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Time to Set the Clocks Back

October 24, 2002

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WASHINGTON (AP) _ With the days growing shorter and an autumn tingle in the air, it’s time for an annual ritual of fall: setting the clocks back.

The shift of an hour of light from evening to morning comes just in time for the tiny ghosts and goblins who go ``trick-or-treating″ next week.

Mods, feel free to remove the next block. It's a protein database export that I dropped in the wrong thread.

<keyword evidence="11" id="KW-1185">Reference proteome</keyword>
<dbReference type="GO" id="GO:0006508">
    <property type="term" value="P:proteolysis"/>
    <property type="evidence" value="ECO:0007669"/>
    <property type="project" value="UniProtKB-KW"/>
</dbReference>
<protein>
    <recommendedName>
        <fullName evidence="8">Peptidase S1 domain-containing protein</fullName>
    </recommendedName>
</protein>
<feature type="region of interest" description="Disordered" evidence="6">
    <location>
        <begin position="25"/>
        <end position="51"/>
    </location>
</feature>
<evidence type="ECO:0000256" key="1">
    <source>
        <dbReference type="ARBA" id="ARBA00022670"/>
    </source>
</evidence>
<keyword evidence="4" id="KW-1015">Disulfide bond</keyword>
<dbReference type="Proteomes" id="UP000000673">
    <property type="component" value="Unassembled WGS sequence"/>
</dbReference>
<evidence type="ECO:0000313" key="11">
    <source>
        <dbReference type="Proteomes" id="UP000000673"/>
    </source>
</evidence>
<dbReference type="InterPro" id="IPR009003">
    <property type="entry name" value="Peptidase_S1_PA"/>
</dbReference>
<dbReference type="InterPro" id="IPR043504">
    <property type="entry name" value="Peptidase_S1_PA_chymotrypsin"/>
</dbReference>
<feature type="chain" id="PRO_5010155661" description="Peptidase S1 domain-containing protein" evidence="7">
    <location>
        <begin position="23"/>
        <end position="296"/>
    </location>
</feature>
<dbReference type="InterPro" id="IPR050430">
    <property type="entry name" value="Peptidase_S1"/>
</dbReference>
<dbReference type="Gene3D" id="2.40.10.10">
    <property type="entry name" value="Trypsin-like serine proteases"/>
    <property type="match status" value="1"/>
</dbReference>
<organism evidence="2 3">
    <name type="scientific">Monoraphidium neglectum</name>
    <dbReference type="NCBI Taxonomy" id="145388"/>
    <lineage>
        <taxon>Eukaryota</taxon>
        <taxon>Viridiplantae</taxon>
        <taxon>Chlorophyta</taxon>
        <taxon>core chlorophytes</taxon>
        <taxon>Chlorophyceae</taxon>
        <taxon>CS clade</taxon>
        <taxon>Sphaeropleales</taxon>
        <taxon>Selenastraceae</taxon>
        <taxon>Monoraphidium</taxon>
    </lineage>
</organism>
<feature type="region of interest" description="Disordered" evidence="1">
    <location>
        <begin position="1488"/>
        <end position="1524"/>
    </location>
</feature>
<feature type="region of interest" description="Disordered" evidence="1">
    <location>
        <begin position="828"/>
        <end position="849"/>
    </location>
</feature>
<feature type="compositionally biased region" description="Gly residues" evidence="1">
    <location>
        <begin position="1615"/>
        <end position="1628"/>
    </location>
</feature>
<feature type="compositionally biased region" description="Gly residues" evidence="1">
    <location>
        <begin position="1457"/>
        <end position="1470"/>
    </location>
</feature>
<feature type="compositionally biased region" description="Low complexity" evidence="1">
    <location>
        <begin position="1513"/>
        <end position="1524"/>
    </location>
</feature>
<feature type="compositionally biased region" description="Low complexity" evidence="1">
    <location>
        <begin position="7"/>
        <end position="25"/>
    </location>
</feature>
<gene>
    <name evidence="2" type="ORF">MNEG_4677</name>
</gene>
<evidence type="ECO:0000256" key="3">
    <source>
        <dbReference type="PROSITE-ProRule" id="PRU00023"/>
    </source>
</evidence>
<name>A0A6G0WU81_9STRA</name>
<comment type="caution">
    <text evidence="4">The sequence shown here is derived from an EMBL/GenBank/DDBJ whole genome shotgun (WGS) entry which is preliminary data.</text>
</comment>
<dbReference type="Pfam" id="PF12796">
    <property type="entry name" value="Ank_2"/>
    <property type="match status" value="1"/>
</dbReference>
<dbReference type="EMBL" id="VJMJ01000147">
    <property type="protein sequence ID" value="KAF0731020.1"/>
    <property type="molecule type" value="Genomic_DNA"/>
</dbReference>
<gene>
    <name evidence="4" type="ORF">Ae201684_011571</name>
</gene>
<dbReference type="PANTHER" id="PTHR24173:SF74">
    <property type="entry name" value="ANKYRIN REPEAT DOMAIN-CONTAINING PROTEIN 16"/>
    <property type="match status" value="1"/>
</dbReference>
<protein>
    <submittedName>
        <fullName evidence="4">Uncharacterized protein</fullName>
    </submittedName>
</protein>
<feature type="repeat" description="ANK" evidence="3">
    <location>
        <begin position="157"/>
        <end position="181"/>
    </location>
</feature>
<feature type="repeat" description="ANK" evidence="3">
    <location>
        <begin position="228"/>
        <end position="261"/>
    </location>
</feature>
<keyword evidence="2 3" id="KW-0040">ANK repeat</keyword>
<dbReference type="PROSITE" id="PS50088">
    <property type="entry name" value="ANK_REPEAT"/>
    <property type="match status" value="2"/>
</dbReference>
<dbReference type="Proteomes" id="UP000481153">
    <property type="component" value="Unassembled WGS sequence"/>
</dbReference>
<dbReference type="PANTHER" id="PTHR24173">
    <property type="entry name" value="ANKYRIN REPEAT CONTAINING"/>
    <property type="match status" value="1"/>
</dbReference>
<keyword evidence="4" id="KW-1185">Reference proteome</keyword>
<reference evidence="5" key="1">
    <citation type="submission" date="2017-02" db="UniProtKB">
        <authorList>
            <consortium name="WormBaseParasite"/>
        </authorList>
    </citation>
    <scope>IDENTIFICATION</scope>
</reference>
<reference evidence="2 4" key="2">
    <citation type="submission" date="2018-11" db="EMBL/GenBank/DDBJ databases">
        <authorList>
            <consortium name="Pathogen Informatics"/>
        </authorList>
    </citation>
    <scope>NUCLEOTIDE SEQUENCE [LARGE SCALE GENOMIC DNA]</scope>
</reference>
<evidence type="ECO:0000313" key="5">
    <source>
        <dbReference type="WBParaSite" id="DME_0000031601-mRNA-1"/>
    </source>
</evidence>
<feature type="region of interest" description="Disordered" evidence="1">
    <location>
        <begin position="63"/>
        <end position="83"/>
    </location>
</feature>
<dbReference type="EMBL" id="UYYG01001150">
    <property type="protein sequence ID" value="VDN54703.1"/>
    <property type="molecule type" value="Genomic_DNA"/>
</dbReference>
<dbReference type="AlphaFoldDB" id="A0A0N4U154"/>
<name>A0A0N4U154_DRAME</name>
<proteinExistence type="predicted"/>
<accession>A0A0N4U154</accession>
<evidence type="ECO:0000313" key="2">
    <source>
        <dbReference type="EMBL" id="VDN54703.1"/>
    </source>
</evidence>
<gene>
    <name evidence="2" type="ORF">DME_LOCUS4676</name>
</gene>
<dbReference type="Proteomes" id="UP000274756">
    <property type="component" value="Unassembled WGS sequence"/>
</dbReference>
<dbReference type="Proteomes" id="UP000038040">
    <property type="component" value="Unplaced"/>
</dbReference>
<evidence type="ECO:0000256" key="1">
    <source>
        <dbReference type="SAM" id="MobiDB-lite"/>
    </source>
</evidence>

For one night, the shift will give folks an extra hour of sleep as clocks are set back one hour at 2 a.m. Sunday, local time.

It also means this is the weekend some people get stuck working an extra hour _ factory workers on the overnight shift, all-night convenience store clerks, bartenders, police and even some news reporters.

For most people, though, it simply means remembering to set the clock back an hour before retiring Saturday night. Or, in the words of the Uniform Time Act, which set up the system of switching between daylight and standard times, clocks are ``retarded″ an hour at 0200 on the last Sunday in October.

Daylight saving time returns on April 6.

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